Why is Due Diligence necessary before purchasing a business?

Jun 26, 2023

Reading: 1.5 minutes

You have selected an existing business for purchase and are content with the price. Before proceeding to sign the final purhase agreement, it is useful to request additional documents for conducting a business due diligence. In fact, we strongly advise you to do so. These documents will provide a comprehensive overview of the business's sustainability, highlighting both its strengths and potential risks. This information is vital for making an informed decision regarding the purchase of the business.

Now, let's tackle things step by step:

  • Financial statements. You've already requested them for your business valuation.  They include the company's balance sheet, income statement, and cash flow statement. They also provide insight into the various financial indicators on the profitability of the business. 
  • Contracts: these include any contracts the company has with customers, suppliers, employees, and other parties. These contracts will give you an understanding of the terms of each agreement and help you identify any potential legal risks.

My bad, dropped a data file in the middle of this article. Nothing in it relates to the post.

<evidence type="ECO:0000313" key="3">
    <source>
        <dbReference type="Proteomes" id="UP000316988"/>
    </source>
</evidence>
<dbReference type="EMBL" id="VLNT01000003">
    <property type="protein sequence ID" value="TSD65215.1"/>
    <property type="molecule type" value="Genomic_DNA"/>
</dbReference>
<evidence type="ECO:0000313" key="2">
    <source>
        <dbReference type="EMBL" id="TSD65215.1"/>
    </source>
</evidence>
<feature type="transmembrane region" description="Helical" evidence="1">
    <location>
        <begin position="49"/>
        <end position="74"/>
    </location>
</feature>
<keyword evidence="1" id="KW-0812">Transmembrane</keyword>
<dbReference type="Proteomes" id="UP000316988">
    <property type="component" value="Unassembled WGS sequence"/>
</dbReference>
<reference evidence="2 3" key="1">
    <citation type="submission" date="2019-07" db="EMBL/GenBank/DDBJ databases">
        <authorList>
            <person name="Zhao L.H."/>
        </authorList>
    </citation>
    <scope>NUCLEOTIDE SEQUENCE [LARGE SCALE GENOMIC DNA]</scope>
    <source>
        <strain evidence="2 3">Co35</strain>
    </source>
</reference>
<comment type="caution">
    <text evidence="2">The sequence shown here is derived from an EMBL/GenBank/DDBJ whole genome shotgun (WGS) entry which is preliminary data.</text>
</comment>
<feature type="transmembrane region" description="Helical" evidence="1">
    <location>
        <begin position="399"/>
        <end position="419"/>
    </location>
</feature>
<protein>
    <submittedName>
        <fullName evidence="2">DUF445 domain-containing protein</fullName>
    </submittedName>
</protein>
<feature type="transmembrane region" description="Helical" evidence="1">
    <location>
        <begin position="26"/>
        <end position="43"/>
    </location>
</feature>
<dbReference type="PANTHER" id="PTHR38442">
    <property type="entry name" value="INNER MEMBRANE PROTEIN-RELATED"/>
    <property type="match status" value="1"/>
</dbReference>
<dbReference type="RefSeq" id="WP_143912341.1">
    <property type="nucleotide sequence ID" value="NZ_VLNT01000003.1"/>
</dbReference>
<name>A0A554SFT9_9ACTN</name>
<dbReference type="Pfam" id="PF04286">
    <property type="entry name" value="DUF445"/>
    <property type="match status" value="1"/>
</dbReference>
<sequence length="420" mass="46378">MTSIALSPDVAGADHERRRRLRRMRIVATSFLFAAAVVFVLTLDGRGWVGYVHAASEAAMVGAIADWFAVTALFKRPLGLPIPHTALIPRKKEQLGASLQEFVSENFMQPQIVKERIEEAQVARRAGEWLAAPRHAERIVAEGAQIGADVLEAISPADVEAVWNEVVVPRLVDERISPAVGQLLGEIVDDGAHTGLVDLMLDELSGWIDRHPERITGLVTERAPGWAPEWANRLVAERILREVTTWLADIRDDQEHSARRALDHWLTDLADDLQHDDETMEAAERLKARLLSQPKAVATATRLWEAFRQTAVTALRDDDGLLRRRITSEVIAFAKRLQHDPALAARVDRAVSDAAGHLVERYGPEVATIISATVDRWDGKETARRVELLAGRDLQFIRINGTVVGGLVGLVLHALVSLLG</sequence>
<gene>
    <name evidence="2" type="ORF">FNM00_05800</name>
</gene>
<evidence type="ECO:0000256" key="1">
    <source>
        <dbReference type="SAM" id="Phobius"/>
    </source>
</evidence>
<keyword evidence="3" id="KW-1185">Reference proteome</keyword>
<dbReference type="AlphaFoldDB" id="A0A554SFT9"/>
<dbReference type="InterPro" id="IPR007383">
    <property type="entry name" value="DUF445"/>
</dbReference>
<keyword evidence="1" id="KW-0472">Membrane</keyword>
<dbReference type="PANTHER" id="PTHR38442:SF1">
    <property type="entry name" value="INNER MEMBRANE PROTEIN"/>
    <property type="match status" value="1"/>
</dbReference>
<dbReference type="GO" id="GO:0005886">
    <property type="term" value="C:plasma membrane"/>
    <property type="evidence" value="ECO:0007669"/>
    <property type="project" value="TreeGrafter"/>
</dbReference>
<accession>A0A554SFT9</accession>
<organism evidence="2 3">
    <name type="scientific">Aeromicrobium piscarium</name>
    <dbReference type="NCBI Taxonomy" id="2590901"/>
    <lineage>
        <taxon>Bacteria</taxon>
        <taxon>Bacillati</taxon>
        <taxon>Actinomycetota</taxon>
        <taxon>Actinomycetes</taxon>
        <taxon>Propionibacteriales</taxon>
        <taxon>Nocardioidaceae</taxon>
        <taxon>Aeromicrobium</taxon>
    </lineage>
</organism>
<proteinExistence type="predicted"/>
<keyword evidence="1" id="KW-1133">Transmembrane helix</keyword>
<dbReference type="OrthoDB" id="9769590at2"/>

• Legal documents: these include any lawsuits the company is or has been involved in, any compliance issues and any other legal issues the company may face. These documents will help you determine any potential legal risks you may assume if you purchase the business.
  • Asset Inventory: This document will list all the assets of the business, including inventory, equipment, real estate, and other assets. This information will also either confirm the value of the business or may significantly reduce it.
  • Employee records: These records contain information about the company's employees, such as dates of employment, job titles, qualifications, and job descriptions. This information will help you assess the number of employees at the company and identify possible problems with employees.
  • Customer Records: These records include information about the business' customers, their categories and what products/services of the business they buy, how regularly, etc. This information will help you assess the customer base of the business and identify any potential problems with customers.
  • Reputation and Brand Risks: Researching a company's reputation and brand is critical. Due diligence can identify customer complaints or other issues that may affect the company's image and future success.

In addition to these specific documents, you can also request marketing materials, documents assessing environmental risks and environmental compliance, customer surveys or employee feedback.